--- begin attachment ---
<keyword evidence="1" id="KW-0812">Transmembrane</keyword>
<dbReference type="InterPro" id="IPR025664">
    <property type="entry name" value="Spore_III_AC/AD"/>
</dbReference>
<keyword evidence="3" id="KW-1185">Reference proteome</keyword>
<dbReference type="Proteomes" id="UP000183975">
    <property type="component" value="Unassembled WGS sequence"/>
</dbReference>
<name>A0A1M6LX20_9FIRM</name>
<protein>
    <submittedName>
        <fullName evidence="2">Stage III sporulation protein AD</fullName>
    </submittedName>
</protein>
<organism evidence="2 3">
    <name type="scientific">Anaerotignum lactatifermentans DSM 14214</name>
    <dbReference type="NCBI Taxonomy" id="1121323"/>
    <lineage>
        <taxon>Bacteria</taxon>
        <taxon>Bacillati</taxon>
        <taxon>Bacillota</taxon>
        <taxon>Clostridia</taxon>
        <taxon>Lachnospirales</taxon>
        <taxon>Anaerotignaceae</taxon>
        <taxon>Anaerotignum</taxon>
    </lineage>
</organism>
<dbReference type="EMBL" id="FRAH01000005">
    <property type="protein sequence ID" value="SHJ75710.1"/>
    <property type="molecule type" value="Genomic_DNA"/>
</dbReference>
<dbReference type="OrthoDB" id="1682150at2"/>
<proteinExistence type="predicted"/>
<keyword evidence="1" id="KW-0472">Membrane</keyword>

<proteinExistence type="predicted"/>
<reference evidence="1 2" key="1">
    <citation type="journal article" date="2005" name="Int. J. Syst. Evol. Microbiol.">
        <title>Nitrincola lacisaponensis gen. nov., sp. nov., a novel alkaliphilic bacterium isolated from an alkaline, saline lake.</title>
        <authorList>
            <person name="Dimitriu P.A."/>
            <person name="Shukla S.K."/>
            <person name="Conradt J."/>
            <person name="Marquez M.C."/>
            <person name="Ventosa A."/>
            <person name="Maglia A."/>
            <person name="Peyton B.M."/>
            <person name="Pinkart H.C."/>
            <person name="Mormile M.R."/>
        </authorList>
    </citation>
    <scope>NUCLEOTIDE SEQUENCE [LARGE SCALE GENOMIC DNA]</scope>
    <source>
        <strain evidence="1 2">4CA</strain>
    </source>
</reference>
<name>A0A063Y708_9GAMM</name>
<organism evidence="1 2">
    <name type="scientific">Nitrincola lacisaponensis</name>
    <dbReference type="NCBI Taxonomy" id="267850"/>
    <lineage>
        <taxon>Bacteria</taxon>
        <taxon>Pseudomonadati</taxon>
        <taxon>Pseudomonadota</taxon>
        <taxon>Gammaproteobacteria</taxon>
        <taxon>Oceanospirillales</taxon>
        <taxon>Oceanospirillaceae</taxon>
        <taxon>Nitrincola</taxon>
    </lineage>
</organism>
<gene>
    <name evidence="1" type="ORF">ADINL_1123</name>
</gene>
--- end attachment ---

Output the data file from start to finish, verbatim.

<keyword evidence="1" id="KW-0812">Transmembrane</keyword>
<dbReference type="InterPro" id="IPR025664">
    <property type="entry name" value="Spore_III_AC/AD"/>
</dbReference>
<keyword evidence="3" id="KW-1185">Reference proteome</keyword>
<dbReference type="Proteomes" id="UP000183975">
    <property type="component" value="Unassembled WGS sequence"/>
</dbReference>
<name>A0A1M6LX20_9FIRM</name>
<protein>
    <submittedName>
        <fullName evidence="2">Stage III sporulation protein AD</fullName>
    </submittedName>
</protein>
<organism evidence="2 3">
    <name type="scientific">Anaerotignum lactatifermentans DSM 14214</name>
    <dbReference type="NCBI Taxonomy" id="1121323"/>
    <lineage>
        <taxon>Bacteria</taxon>
        <taxon>Bacillati</taxon>
        <taxon>Bacillota</taxon>
        <taxon>Clostridia</taxon>
        <taxon>Lachnospirales</taxon>
        <taxon>Anaerotignaceae</taxon>
        <taxon>Anaerotignum</taxon>
    </lineage>
</organism>
<dbReference type="EMBL" id="FRAH01000005">
    <property type="protein sequence ID" value="SHJ75710.1"/>
    <property type="molecule type" value="Genomic_DNA"/>
</dbReference>
<dbReference type="OrthoDB" id="1682150at2"/>
<proteinExistence type="predicted"/>
<keyword evidence="1" id="KW-0472">Membrane</keyword>

<proteinExistence type="predicted"/>
<reference evidence="1 2" key="1">
    <citation type="journal article" date="2005" name="Int. J. Syst. Evol. Microbiol.">
        <title>Nitrincola lacisaponensis gen. nov., sp. nov., a novel alkaliphilic bacterium isolated from an alkaline, saline lake.</title>
        <authorList>
            <person name="Dimitriu P.A."/>
            <person name="Shukla S.K."/>
            <person name="Conradt J."/>
            <person name="Marquez M.C."/>
            <person name="Ventosa A."/>
            <person name="Maglia A."/>
            <person name="Peyton B.M."/>
            <person name="Pinkart H.C."/>
            <person name="Mormile M.R."/>
        </authorList>
    </citation>
    <scope>NUCLEOTIDE SEQUENCE [LARGE SCALE GENOMIC DNA]</scope>
    <source>
        <strain evidence="1 2">4CA</strain>
    </source>
</reference>
<name>A0A063Y708_9GAMM</name>
<organism evidence="1 2">
    <name type="scientific">Nitrincola lacisaponensis</name>
    <dbReference type="NCBI Taxonomy" id="267850"/>
    <lineage>
        <taxon>Bacteria</taxon>
        <taxon>Pseudomonadati</taxon>
        <taxon>Pseudomonadota</taxon>
        <taxon>Gammaproteobacteria</taxon>
        <taxon>Oceanospirillales</taxon>
        <taxon>Oceanospirillaceae</taxon>
        <taxon>Nitrincola</taxon>
    </lineage>
</organism>
<gene>
    <name evidence="1" type="ORF">ADINL_1123</name>
</gene>